6. Marisawright

    870 parents temporary visa

    Unfortunately, it's inevitable that cover for over 70's is going to be much more expensive. Firstly, the great majority of people over 70 -- even those you'd class as healthy -- are on at least one regular medication (blood pressure tablets, statins, arthritis meds). That means more prescriptions and more doctor visits to get repeat prescriptions. They also need more frequent preventive health checks and procedures. They're far more likely to need hip replacements, knee replacements, etc. I'm almost 70 myself. I've read the research which shows that even for healthy people, health usually starts a steep decline in the late 60s/early 70s. I was reluctant to believe it but I'm seeing the evidence amongst my friends now, and in myself! If your parents aren't having that experience then they're the lucky minority, but of course the insurance companies have to look at their costs and cover themselves.
  7. Me too. I remember going shopping in Rundle Mall (in Adelaide) in 40 degree heat one day, and I was fine. Whereas when the temp got to 30 degrees in Sydney, I'd be in a sweaty heap. One thing I love about Melbourne is that even on a stinking hot day, it'll usually be fresh and a pleasant temperature for most of the morning. It rarely starts to really heat up until lunchtime.
  8. Marisawright

    Will i get a 190 or 189 invite?

    What do the criteria say? It's not enough to have enough points. You must also have the qualifications AND experience specified. If the criteria say you need experience and you have none, you're not eligible to apply.
  9. Marisawright

    Carer's Visa subclass 116

    They wouldn’t be building a new life in Australia anyway as they’re only going for a Carer visa, not a permanent one
  10. Marisawright

    Carer's Visa subclass 116

    Not true. The waiting time to obtain a parent visa is currently at least 12 years, and that is for the Contributory visa (with a fee of tens of thousands of dollars). The waiting time for a non-contributory parent visa is at least 30 years. There is a legal loophole. If you are both prepared to give up work completely for the next 7 years, then you have the option of coming to Australia on a tourist visa, then applying for a Carer Visa while you are here. You will then get a bridging visa which will allow you to remain in Australia while your application is considered (yes, even though that is going to be several years). It means you'll be living in limbo, not allowed to work nor receive any benefits and with limited access to Medicare. If you wish to buy a property, you'll have to apply for permission and pay a hefty "foreign buyer" penalty. If you want to leave Australia for any reason, even for a holiday, you must apply to the government for permission (leave without the right paperwork and you won't be allowed to return). Not something to be undertaken lightly. An agent will be able to give you further information.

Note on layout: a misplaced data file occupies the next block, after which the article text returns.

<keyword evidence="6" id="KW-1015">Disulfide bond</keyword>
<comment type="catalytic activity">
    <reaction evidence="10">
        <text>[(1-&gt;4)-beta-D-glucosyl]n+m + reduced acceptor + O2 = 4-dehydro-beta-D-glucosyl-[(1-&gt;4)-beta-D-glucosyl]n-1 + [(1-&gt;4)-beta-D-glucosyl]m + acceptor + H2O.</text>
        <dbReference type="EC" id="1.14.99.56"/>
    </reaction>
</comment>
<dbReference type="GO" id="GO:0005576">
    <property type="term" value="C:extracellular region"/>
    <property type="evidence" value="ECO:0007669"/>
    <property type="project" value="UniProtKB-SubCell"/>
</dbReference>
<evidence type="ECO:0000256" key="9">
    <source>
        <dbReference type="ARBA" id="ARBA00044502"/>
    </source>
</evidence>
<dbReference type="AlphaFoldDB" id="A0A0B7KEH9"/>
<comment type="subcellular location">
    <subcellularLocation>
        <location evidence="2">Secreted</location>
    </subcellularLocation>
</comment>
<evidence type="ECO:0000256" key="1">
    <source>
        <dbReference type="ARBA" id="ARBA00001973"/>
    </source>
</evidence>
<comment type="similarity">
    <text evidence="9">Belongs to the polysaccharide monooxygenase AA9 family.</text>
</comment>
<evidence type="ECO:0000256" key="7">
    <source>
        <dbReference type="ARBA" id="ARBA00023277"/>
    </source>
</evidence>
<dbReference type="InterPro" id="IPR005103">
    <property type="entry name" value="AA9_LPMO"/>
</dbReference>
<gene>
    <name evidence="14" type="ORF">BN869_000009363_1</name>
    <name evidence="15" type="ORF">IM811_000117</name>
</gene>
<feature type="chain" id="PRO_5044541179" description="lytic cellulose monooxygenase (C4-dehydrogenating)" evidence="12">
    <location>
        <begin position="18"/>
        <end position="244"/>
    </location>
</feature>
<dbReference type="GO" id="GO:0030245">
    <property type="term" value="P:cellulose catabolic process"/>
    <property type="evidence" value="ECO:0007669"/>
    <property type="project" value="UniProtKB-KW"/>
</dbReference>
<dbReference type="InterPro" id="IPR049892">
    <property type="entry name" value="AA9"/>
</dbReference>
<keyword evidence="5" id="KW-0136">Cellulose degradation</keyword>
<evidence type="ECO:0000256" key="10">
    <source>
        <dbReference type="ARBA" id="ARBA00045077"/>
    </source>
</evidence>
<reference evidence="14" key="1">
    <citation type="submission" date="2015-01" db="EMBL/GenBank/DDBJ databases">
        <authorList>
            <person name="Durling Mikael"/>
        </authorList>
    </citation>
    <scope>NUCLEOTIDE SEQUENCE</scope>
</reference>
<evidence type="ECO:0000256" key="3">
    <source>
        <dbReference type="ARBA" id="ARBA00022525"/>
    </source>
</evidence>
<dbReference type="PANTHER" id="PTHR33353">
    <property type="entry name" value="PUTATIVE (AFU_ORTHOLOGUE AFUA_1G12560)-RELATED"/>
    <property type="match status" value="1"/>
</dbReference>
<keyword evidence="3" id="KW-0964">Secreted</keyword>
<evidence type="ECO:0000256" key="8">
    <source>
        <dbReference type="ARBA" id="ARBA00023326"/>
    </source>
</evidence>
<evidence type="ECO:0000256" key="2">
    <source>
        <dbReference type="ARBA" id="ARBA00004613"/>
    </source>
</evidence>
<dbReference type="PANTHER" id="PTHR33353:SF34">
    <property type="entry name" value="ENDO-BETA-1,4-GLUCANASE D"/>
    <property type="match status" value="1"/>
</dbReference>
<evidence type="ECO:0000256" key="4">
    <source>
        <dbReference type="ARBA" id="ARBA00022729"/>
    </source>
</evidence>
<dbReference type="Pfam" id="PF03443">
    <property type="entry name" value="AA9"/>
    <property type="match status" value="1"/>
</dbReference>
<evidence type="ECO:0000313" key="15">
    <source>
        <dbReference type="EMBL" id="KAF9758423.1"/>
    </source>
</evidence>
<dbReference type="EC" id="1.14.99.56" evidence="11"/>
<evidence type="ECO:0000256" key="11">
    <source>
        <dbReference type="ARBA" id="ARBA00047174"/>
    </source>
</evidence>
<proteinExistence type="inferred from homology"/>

11. Marisawright

    Carer's Visa subclass 116

    It's not easy to get a carer's visa. Unfortunately, it's not enough that he'd prefer you to look after him rather than make use of aged care services. You'll need to prove that he can't access aged care services and you're his only option. You'll also have to prove that he can't manage on his own, and since he's been managing without you up till now, apart from one annual visit, that's going to be hard to prove (unless something significant has changed recently). I'd say you need to hire a good migration agent, who will know whether you stand a chance of success and will be able to advise how best to go about it. Get a quote from Go Matilda and Suncoast Migration.
  12. Marisawright

    Health Insurance

    I assume you're on a bridging visa?
  13. Marisawright

    Further education options for 16 yr old student with UK GCSE's

    As others have said, GCSE's do not translate to Australia at all. Either she'll have to do Years 11 and 12 so she can get the Australian HSC, or she stays in the UK until she's got her A levels. There's no middle ground. I would also say that if you're thinking of migrating in the next couple of years, then I hope you are working with a migration agent to get your application in right now. The process of getting a skilled visa can take well over a year, so even if you apply now, you may not get to Australia in time to get her into school at the start of the 2024 school year (remember, the school year starts in January, so if you wait for her to do her GCSE's and then she wants to do Year 11, she won't be able to start till January 2025). There's no downside to applying as soon as possible, because even if a miracle happens and you get the visa earlier, all you need do is take a short holiday in Australia to activate the visa. Then you'll have almost 5 years to make the permanent move.
  14. Marisawright

    Parent visa application timelines (143 & 173)

    I understood that even in 2017, the actual processing time was already much longer than that. The "18 to 24 months" quoted by Immigration referred to historical performance, not how long they expected new 2017 applications to take. I know most people were unaware of that at the time, though.
  15. It might be partly due to the fact that you've acclimatised, and partly that you're wearing lighter clothes in Oz.